Generally, the Interdisciplinary Integrated Curriculum Framework has as its principle the active participation of students in the learning process. It encourages the application of innovative teaching methods so that students develop social and cognitive skills and attitudes, in order to be able to self-regulate their attitudes and behaviours in society.
Examples of interdisciplinarity – interdisciplinarity in the curriculum
A case of interdisciplinarity is the course of History and Modern Greek Language in secondary education. According to the Α.Π.Σ. of History, emphasis is placed on the formation of historical knowledge, declarative, procedural and conceptual (cultivation of skills, conceptual infrastructure), which makes it easier for students “to learn how to learn’, i.e. to discover knowledge through active methods (utilisation of sources, preparation of work/project plans) rather than being offered it ready-made. Students should: 1) master the basic conceptual infrastructure of history (concepts, associations, generalisations); 2) be able to understand the language of a historical text written in historical codes; 3) acquire to some extent the historian’s way of «thinking», cultivate similar skills (exploitation of historical sources) and build values, attitudes and behaviours that are commonly accepted.
Therefore, to examine comprehension of a history text, we must first examine the elements of linguistic coherence and conceptual coherence of the texts. Without these, the discourse is not a unified and coherent text with linguistic and conceptual coherence, but may resemble a telephone directory, a shopping list or a price list (Ματσαγγούρας, 2007). Linguistic cohesion refers to the various linguistic devices (grammatical, lexical, phonological) by which the text connects its surface components (words, phrases, sentences) at the syntactic level to form large units of discourse (Γεωργακοπούλου & Γούτσος, 2011; Αρχάκης, 2005).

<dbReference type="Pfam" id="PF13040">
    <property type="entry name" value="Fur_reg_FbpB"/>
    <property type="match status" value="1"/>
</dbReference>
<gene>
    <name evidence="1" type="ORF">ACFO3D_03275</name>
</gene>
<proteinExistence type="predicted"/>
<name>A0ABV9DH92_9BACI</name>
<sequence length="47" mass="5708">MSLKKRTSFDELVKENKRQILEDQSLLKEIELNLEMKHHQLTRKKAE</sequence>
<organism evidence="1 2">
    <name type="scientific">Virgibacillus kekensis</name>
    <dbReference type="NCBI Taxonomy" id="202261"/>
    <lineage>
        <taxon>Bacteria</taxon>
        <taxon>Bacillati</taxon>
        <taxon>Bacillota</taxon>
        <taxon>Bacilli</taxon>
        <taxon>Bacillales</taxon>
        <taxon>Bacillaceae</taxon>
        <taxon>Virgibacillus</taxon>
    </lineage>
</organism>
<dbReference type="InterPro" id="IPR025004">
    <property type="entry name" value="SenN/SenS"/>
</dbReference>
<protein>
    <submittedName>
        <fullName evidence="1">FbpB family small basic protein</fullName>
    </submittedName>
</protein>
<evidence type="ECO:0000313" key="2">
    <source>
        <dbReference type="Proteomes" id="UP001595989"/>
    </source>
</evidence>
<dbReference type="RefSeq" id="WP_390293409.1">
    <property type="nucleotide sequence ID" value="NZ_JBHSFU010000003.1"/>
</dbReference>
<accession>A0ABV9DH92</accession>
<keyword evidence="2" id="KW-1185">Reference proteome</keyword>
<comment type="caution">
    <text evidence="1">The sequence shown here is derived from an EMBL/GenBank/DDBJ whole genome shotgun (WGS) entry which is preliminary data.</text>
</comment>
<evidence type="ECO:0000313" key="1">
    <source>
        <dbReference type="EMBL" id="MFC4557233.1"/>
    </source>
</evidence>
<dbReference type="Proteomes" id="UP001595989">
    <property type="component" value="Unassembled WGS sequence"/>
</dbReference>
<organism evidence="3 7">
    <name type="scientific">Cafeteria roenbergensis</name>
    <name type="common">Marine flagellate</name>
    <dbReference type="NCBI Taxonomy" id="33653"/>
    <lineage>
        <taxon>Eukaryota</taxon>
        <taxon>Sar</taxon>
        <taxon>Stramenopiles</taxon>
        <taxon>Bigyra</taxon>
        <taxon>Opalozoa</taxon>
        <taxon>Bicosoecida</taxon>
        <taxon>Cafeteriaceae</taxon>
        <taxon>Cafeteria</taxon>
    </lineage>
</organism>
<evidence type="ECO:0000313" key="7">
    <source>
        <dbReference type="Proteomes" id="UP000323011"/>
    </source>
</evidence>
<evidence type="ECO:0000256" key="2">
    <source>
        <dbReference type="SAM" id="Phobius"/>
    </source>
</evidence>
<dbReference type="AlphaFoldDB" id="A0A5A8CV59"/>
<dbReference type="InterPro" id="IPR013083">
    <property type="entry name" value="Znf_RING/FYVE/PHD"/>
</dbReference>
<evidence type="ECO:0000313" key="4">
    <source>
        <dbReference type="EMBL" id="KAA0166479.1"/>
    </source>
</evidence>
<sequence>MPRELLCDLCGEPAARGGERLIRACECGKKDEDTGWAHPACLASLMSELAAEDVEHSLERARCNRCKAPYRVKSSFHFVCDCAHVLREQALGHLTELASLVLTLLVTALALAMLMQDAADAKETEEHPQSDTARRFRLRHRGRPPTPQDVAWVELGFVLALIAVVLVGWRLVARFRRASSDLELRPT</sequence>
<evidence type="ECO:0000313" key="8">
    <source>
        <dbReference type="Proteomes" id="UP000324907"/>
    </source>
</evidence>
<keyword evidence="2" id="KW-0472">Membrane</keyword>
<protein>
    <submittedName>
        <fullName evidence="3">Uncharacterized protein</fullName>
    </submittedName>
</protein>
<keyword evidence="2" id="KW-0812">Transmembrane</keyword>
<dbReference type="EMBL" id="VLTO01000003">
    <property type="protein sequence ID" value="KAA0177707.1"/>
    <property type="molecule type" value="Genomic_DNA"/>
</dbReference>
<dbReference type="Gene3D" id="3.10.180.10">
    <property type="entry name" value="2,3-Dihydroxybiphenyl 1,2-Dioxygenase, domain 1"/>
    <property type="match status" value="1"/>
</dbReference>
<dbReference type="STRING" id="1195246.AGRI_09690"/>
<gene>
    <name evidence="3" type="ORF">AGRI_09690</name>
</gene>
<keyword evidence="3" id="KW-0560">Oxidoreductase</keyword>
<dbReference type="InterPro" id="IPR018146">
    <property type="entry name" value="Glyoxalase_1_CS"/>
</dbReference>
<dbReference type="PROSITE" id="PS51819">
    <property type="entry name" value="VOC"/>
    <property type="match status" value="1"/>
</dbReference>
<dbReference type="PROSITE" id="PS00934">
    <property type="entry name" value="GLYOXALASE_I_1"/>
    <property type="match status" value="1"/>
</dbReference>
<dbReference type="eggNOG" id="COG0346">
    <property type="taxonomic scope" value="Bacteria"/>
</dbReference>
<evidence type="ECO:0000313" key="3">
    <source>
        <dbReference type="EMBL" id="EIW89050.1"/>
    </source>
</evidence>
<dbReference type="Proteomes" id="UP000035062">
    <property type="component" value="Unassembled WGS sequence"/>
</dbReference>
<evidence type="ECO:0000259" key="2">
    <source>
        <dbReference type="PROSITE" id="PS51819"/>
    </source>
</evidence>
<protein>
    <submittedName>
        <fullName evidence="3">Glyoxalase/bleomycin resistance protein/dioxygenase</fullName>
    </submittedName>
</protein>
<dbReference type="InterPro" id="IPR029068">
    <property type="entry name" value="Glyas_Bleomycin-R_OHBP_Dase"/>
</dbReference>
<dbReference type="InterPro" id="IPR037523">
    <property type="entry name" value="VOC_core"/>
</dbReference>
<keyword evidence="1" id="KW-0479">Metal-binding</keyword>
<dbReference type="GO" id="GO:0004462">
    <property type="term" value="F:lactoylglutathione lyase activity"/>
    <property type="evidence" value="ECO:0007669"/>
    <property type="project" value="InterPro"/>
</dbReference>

Another case of cross curricular thematic approach – interdisciplinarity can be the teaching of mathematics and physics in primary education, for example the examination of the phenomenon of global warming. The problem based learning (pbl) method (Boud & Feletti, 1997:137-150) is a learning process, which is differentiated from the classical traditional student-centred teaching method, aiming at the acquisition of skills such as critical thinking, problem solving, cooperation and communication. Through the application of the pbl technique, students learn how to solve problems that are connected to reality under guidance and advice. It is an active learning method based on research and constructivism. For example, students work together in small groups, activate their existing knowledge, gather new information and invoke possible theories and hypotheses to solve the problem.
Thus, they are led in a self-directed learning process to apply their new knowledge to the problem through reflection and creative approaches and to build a model to explain the problem. The role of teachers here is to facilitate the learning process rather than to provide new knowledge, i.e. they have the role of facilitator.
In summary, the main features of the PBL method are as follows:
1. The teacher having the role of a facilitator helps the learner to decide what information he/she needs in order to be able to manage the problem.